Adoption While EBML is a generalized format for any type of data and the RFC 8794 specification is intended to define how other EBML-based formats can be defined, implementation is limited to Matroska Multimedia Container and WebM. Comments welcome.
    Licensing and patents Depends on implementation. See Matroska Multimedia Container and WebM
Transparency Depends upon included encodings, some of which will depend upon algorithms and tools to read and require sophistication to build tools.
Self-documentation See Matroska Multimedia Container and WebM
External dependencies None
Technical protection considerations Aside from the CRC-32 Element, EBML does not offer options for data integrity monitoring, encryption or other security options. According to the specification describing requirements for EBML readers, "If a Master Element contains a CRC-32 Element that doesn't validate, then the EBML Reader MAY ignore all contained data except for Descendant Elements that contain their own valid CRC-32 Element."

Quality and functionality factors Explanation of format description terms

Moving Image
Normal rendering See Matroska Multimedia Container
Clarity (high image resolution) See Matroska Multimedia Container
Functionality beyond normal rendering See Matroska Multimedia Container
Normal rendering See Matroska Multimedia Container
Fidelity (high audio resolution) See Matroska Multimedia Container
Multiple channels See Matroska Multimedia Container
Support for user-defined sounds, samples, and patches See Matroska Multimedia Container
Functionality beyond normal rendering See Matroska Multimedia Container

File type signifiers and format identifiers Explanation of format description terms

Tag Value Note
Magic numbers HEX: 0x1A45DFA3
From EBML specification, section 11.2.1. Used for all EBML-based files including Matroska Multimedia Container and WebM
Other See note.  EBMLSchema docType in the header defines the content of the body. Matroska files will have the "matroska" value and WebM files will have "webm" value.
Indicator for profile, level, version, etc. See note.  An EBML Document handles 2 different versions: the version of the EBML Header (defined in EBMLVersion) and the version of the EBML Body (defined in EBMLDocTypeVersion). Both versions are meant to be backward compatible. An EBML parser can read an EBML Header if it can read either the EBMLVersion version or a version equal or higher than the one found in EBMLReadVersion.
Pronom PUID See note.  PRONOM has no corresponding entry as of July 2020
Wikidata Title ID Q1273936

Notes Explanation of format description terms


The standardization of EBML has its roots in the European PREFORMA (PREservation FORMAts for culture information/e-archives) project which had the stated intention "to research critical factors in the quality of standard implementation in order to establish a long-term sustainable ecosystem around developed tools with a variety of stakeholder groups." PREFORMA started in 2014 and co-funded by the European Commission under its Seventh Framework Programme (link through EU Web archive) which was active from 2007 to 2013. Among the projects funded through this data call was the CELLAR (Codec Encoding for LossLess Archiving and Realtime) working group organized through IETF whose charter lists these goals:

  • "FFV1 is a lossless video codec and Matroska is an extensible media container based on EBML (Extensible Binary Meta Language), a binary XML format. There are open source implementations of both formats, and an increasing interest in and support for use of FFV1 and Matroska. However, there are concerns about the sustainability and credibility of existing specifications for the long-term use of these formats. These existing specifications require broader review and formalization in order to encourage widespread adoption....Using existing work done by the development communities of Matroska, FFV1, and FLAC, the Working Group will formalize specifications for these open and lossless formats. In order to provide authoritative, standardized specifications for users and developers, the Working Group will seek consensus throughout the process of refining and formalizing these standards."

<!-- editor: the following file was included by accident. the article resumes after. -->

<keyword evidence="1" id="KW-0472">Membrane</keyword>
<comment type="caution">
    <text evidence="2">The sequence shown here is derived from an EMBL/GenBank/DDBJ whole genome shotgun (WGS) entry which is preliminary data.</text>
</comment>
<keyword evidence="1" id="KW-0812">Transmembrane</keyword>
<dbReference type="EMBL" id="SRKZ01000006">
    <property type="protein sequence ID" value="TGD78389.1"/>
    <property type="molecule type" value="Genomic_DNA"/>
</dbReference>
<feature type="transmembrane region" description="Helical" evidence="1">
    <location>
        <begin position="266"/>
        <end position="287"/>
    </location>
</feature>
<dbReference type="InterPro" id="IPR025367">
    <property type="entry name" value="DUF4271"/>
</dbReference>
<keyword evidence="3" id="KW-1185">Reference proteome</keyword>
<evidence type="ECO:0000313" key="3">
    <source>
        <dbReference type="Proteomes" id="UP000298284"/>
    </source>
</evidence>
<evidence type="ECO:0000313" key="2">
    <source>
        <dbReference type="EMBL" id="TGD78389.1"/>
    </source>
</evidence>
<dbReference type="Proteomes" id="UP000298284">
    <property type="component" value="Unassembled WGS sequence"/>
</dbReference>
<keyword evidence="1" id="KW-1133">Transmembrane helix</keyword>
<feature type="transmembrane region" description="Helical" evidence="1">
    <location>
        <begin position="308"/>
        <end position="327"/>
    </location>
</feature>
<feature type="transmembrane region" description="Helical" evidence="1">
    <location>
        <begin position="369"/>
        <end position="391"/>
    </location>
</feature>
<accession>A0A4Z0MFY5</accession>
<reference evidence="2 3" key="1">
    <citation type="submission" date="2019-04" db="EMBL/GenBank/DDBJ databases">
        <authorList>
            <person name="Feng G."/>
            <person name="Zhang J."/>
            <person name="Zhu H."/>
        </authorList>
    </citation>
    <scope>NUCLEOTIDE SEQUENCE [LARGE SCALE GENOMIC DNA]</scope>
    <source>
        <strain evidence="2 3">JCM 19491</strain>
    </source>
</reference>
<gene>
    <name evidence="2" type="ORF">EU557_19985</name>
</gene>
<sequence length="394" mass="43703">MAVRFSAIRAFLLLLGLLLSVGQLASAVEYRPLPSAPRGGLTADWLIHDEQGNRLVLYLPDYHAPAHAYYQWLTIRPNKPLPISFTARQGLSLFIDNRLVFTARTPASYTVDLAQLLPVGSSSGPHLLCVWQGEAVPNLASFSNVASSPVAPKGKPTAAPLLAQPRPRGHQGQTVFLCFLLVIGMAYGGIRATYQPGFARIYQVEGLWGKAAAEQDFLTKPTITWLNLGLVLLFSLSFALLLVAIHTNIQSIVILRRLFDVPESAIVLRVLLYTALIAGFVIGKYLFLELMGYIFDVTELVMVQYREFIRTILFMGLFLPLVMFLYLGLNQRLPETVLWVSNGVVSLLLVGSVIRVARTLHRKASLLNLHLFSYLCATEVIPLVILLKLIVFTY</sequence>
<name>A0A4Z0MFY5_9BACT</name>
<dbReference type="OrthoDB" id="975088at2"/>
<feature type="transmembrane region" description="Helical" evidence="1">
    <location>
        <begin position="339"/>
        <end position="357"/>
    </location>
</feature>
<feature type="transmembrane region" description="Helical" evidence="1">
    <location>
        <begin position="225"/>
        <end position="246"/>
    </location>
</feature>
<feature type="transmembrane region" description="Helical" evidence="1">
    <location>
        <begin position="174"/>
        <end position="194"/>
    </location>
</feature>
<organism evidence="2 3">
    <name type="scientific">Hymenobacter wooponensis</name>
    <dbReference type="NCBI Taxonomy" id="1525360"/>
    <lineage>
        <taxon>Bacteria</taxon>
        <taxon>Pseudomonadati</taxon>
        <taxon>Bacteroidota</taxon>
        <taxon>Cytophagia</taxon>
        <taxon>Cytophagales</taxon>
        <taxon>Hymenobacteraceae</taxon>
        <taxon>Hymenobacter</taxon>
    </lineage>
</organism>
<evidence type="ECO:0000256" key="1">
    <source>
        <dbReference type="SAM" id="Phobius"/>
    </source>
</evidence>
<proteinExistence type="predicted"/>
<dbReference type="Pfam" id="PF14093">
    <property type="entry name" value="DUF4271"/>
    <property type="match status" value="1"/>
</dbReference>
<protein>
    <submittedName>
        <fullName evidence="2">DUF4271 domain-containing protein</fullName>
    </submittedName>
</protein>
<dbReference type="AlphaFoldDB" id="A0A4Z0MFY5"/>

The formalization of EBML was needed in order to firm up Matroska to accomplish this, so sections of the Matroska specification which more directly pertained to EBML were moved into the EBML specification "so that the Matroska specification may build upon the EBML specification rather than act redundantly to it. The updated EBML specification includes documentation on how to define an EBML Schema which is a set of Elements with their definitions and structural requirements rendered in XML form. Matroska’s documentation now defines Matroska through an EBML Schema as a type of EBML expression." According to Ashley Blewer and Dave Rice in their 2016 iPres paper, "In 2004 (two years after the origin of Matroska), Martin Nilsson produced an RFC draft of EBML, which extensively documented the format in Augmented Backus-Naur Form (ABNF). This draft was not published by the IETF but remained on the Matroska site as supporting documentation. Also in 2004, Dean Scarff provided draft documentation for a concept of the EBML Schema."

The PREFORMA project also funded the development of MediaConch (Media CONformance CHecker) open source software. Developed by MediaArea, MediaConch is an implementation checker, policy checker, reporter, and fixer that targets preservation-level audiovisual files specifically for Matroska, Linear Pulse Code Modulation (LPCM) and FF Video Codec 1 (FFV1).

The first draft version (version 00) was published on September 23, 2016. The specification achieved RFC status and was published as RFC 8794 on July 22, 2020. Full version history on IETF Datatracker.

Format specifications Explanation of format description terms

Useful references


Last Updated: 09/21/2020